UBC Faculty Research and Publications

Characteristics and outcome of the COEUR Canadian validation cohort for ovarian cancer biomarkers Le Page, Cécile; Rahimi, Kurosh; Köbel, Martin; Tonin, Patricia N; Meunier, Liliane; Portelance, Lise; Bernard, Monique; Nelson, Brad H; Bernardini, Marcus Q; Bartlett, John M S; Bachvarov, Dimcho; Gotlieb, Walter H; Gilks, Blake; McAlpine, Jessica N; Nachtigal, Mark W; Piché, Alain; Watson, Peter H; Vanderhyden, Barbara; Huntsman, David G; Provencher, Diane M; Mes-Masson, Anne-Marie

Abstract

Background: Ovarian carcinoma is the most lethal gynecological malignancy due to early dissemination and acquired resistance to platinum-based chemotherapy. Reliable markers that are independent and complementary to clinical parameters are needed to improve the management of patients with this disease. The Canadian Ovarian Experimental Unified Resource (COEUR) provides researchers with biological material and associated clinical data to conduct biomarker validation studies. Using standards defined by the Canadian Tissue Repository Network (CTRNet), we have previously demonstrated the quality of the biological material from this resource. Here we describe the clinical characteristics of the COEUR cohort. Methods: With support from 12 Canadian ovarian cancer biobanks in Canada, we created a central retrospective cohort comprised of more than 2000 patient tissue samples with associated clinical data, including 1246 high-grade serous, 102 low-grade serous, 295 endometrioid, 259 clear cell and 89 mucinous carcinoma histotypes. A two-step reclassification process was applied to assure contemporary histological classification (histotyping). For each histotypes individually, we evaluated the association between the known clinico-pathological parameters (stage, cytoreduction, chemotherapy treatment, BRCA1 and BRCA2 mutation) and patient outcome by using Kaplan-Meier and Cox proportional hazard regression analyses. Results: The median follow-up time of the cohort was 45 months and the 5-year survival rate for patients with high-grade serous carcinomas was 34%, in contrast to endometrioid carcinomas with 80% at 5 years. Survival profiles differed by histotype when stratified by stage or cytoreduction. Women with mucinous or clear cell carcinomas at advanced stage or with non-optimally debulked disease had the worst outcomes. In high-grade serous carcinoma, we observed significant association with longer survival in women harboring BRCA1 or BRCA2 mutation as compared to patients without detectable mutation. Conclusions: Our results show the expected survival rates, as compared with current literature, in each histotype suggesting that the cohort is an unbiased representation of the five major histotypes. COEUR, a one stop comprehensive biorepository, has collected mature outcome data and relevant clinical data in a comprehensive manner allowing stratified analysis.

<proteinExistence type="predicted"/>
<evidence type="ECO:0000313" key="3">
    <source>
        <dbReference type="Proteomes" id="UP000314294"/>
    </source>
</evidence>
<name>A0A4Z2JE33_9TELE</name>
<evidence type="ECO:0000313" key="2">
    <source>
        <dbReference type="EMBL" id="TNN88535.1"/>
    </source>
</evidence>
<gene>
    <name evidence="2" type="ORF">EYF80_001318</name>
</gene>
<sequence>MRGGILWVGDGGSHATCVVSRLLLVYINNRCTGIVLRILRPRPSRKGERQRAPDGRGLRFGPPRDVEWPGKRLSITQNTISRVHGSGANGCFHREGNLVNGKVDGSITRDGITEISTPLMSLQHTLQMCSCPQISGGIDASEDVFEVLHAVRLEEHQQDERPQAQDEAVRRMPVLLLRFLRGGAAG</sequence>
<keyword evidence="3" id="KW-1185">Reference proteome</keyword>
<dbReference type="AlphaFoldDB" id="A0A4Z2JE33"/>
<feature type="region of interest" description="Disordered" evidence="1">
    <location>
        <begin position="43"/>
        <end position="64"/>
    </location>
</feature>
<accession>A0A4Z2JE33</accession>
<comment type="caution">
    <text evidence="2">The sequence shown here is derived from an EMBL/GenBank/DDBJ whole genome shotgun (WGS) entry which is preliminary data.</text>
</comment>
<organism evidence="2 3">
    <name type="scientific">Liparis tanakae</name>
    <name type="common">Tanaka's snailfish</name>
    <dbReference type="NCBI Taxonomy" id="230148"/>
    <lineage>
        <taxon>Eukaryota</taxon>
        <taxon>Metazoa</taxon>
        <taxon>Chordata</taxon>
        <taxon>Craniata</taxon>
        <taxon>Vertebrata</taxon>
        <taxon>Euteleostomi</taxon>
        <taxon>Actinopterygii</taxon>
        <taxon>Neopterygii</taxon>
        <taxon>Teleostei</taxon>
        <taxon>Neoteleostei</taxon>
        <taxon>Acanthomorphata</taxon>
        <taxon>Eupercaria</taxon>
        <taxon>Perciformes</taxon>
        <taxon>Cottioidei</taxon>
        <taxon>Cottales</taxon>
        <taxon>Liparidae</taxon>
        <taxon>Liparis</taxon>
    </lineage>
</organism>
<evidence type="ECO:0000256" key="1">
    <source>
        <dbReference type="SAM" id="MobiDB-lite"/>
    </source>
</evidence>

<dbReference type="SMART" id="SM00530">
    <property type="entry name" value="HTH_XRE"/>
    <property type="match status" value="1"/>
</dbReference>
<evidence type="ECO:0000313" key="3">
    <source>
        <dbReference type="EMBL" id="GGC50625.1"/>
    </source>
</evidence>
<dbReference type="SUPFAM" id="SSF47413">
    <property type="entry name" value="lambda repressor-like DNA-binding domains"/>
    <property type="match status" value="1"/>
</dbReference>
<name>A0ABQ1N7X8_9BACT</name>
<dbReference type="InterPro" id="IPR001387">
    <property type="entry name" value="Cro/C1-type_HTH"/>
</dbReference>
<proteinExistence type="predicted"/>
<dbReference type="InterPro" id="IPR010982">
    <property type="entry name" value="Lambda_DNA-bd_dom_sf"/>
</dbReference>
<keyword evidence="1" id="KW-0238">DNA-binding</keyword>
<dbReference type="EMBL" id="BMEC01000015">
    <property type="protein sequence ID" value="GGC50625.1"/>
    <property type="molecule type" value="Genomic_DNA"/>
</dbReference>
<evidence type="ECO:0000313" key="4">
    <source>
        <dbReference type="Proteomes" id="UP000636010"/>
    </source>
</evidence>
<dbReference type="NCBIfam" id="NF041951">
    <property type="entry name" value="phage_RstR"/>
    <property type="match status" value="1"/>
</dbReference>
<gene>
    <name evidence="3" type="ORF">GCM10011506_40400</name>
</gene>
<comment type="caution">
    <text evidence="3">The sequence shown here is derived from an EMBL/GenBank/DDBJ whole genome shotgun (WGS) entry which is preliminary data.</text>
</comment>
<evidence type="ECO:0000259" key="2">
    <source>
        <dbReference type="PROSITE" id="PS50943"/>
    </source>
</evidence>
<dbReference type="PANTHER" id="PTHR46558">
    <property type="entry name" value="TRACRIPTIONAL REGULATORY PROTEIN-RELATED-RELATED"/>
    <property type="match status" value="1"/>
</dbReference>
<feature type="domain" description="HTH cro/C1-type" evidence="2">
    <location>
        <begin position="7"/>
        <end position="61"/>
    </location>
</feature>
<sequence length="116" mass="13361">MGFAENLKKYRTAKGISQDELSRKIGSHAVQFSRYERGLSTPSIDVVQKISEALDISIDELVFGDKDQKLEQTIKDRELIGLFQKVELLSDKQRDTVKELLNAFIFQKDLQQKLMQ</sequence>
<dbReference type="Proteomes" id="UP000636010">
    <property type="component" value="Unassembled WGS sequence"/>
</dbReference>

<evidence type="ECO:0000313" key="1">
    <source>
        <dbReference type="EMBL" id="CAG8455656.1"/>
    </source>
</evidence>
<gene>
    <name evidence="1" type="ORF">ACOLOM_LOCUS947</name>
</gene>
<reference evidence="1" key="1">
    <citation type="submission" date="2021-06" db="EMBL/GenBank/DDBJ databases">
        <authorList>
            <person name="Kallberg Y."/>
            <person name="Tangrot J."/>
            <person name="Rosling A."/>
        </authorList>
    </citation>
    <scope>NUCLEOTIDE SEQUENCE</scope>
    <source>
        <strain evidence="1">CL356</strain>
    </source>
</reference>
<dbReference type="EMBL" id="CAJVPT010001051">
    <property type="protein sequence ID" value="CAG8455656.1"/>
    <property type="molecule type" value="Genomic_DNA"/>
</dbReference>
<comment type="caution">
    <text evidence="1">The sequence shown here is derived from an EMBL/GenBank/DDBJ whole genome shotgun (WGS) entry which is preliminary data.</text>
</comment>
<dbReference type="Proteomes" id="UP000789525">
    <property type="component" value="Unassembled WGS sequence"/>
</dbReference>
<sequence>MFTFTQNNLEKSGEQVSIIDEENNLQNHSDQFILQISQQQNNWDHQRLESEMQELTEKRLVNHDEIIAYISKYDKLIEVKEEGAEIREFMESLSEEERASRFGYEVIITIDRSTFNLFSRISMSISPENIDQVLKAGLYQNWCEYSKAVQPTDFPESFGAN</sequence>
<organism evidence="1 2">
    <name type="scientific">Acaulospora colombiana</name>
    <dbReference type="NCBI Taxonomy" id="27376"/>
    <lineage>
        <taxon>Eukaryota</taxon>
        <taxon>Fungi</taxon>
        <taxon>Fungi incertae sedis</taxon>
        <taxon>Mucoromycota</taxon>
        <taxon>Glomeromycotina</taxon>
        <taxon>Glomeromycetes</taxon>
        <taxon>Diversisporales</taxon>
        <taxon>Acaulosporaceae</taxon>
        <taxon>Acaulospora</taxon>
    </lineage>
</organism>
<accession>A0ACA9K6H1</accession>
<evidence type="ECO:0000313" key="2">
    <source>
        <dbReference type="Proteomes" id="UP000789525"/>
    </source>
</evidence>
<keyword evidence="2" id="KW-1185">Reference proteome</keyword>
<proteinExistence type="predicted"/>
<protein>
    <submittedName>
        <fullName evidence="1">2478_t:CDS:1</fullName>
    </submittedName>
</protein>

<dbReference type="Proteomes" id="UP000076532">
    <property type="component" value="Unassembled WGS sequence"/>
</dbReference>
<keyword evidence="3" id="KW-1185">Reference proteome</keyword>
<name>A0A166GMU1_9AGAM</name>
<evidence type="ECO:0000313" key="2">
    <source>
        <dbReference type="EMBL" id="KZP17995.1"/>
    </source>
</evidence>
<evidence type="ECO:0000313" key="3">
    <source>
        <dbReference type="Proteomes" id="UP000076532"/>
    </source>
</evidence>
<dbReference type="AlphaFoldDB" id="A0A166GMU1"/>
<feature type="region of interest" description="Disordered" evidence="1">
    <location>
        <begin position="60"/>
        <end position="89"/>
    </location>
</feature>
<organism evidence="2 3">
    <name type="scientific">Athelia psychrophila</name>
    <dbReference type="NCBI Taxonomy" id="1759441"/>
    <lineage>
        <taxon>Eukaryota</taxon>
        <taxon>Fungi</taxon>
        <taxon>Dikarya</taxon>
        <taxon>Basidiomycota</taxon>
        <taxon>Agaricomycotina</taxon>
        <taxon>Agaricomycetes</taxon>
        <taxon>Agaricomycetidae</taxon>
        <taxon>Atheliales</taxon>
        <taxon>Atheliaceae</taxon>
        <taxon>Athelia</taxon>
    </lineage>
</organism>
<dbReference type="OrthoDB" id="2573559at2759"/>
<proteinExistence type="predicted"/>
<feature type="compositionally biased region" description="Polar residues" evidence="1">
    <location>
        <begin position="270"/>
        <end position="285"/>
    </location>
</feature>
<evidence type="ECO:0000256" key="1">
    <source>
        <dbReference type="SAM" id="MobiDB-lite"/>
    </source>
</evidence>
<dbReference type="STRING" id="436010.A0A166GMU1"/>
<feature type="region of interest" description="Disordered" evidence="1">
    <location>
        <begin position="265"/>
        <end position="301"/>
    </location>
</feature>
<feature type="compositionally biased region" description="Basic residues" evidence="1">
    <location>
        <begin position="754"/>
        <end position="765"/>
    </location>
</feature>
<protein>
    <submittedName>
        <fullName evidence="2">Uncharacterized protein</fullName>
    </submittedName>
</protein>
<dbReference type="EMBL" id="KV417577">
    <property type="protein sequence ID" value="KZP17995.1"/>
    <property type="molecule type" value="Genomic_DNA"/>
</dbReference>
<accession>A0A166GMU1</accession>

Item Media

Item Citations and Data

Rights

Attribution 4.0 International (CC BY 4.0)

Usage Statistics